8318 Averroes

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Averroes
Discovery
Discovered by Cornelis Johannes van Houten, Ingrid van Houten-Groeneveld and Tom Gehrels
Discovery site Palomar Observatory
Discovery date 29 September 1973
Designations
MPC designation (8318) Averroes
Named after
Averroes
1306 T-2
Orbital characteristics[1]
Epoch 13 January 2016 (JD 2457400.5)
Uncertainty parameter 0
Observation arc 22983 days (62.92 yr)
Aphelion 3.6926144 AU (552.40725 Gm)
Perihelion 2.6905490 AU (402.50040 Gm)
3.191582 AU (477.4539 Gm)
Eccentricity 0.1569857
5.70 yr (2082.6 d)
107.12119°
0° 10m 22.297s / day
Inclination 0.5169502°
113.24278°
297.95319°
Earth MOID 1.7002 AU (254.35 Gm)
Jupiter MOID 1.68357 AU (251.858 Gm)
Jupiter Tisserand parameter 3.177
Physical characteristics
13.5

8318 Averroes (1306 T-2) is a main-belt asteroid discovered on September 29, 1973 by Cornelis Johannes van Houten, Ingrid van Houten-Groeneveld and Tom Gehrels at Palomar Observatory.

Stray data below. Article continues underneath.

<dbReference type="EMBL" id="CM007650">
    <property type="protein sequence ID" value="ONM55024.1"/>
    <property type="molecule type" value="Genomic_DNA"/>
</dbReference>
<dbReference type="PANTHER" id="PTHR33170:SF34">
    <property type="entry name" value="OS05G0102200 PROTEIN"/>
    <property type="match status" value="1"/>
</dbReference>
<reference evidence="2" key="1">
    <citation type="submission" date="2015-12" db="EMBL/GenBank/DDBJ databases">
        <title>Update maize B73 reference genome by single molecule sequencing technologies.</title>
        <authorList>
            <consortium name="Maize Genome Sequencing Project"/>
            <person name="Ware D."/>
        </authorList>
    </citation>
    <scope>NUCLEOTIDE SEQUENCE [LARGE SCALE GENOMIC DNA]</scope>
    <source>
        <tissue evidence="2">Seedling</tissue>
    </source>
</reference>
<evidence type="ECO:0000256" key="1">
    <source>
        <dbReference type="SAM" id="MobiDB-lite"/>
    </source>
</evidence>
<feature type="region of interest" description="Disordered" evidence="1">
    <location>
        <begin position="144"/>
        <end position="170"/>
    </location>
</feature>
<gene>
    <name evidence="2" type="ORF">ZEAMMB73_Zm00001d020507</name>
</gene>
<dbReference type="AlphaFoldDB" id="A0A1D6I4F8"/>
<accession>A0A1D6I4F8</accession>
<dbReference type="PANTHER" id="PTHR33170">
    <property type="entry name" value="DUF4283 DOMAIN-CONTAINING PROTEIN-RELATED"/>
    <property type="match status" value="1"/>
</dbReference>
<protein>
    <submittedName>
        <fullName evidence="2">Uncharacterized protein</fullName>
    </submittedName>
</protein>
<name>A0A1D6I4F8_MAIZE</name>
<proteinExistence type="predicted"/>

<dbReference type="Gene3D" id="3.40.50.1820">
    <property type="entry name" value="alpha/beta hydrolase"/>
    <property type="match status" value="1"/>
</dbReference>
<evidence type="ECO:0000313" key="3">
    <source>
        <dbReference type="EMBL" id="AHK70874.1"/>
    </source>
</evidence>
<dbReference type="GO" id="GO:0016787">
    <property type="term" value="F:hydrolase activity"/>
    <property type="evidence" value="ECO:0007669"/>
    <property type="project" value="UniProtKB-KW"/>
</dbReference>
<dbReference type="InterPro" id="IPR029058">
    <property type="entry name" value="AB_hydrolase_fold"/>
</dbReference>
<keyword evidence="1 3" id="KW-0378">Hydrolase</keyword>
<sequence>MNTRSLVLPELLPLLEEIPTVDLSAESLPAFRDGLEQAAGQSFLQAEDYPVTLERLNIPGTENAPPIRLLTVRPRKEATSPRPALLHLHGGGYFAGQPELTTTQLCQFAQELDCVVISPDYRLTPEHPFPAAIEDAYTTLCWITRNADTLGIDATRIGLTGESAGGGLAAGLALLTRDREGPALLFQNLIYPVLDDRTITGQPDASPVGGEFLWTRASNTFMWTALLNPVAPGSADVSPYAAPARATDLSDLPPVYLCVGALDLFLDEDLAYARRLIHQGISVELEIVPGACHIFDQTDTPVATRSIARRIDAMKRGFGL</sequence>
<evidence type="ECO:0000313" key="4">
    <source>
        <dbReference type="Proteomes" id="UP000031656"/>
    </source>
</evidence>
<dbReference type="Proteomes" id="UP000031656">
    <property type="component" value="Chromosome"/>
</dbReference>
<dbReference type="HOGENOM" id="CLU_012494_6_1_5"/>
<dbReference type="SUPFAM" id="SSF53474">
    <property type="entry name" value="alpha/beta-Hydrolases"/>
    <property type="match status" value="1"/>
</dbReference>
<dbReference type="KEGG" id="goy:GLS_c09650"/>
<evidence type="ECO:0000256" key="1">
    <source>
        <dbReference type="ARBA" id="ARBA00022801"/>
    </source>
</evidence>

This asteroid was named in honor of Muhammad ibn Rushd, a 12th-century Muslim polymath from Andalusia,[2] whose many scientific accomplishments include a study of astronomy. The name "ibn Rushd" was Latinized to "Averroes", as his commentaries on Aristotle were being translated into Latin, bringing knowledge of that famous philosopher back to Christendom, where it had been nearly forgotten. These kinds of Latin translations of the 12th century brought classical and Islamic knowledge into Europe, spurring the Renaissance.

References[edit]

  1. ^ "8318 Averroes (1306 T-2)". JPL Small-Body Database. NASA/Jet Propulsion Laboratory. Retrieved 13 April 2016. 
  2. ^ Ana Ruiz, Vibrant Andalusia: The Spice of Life in Southern Spain, p. 42.

External links[edit]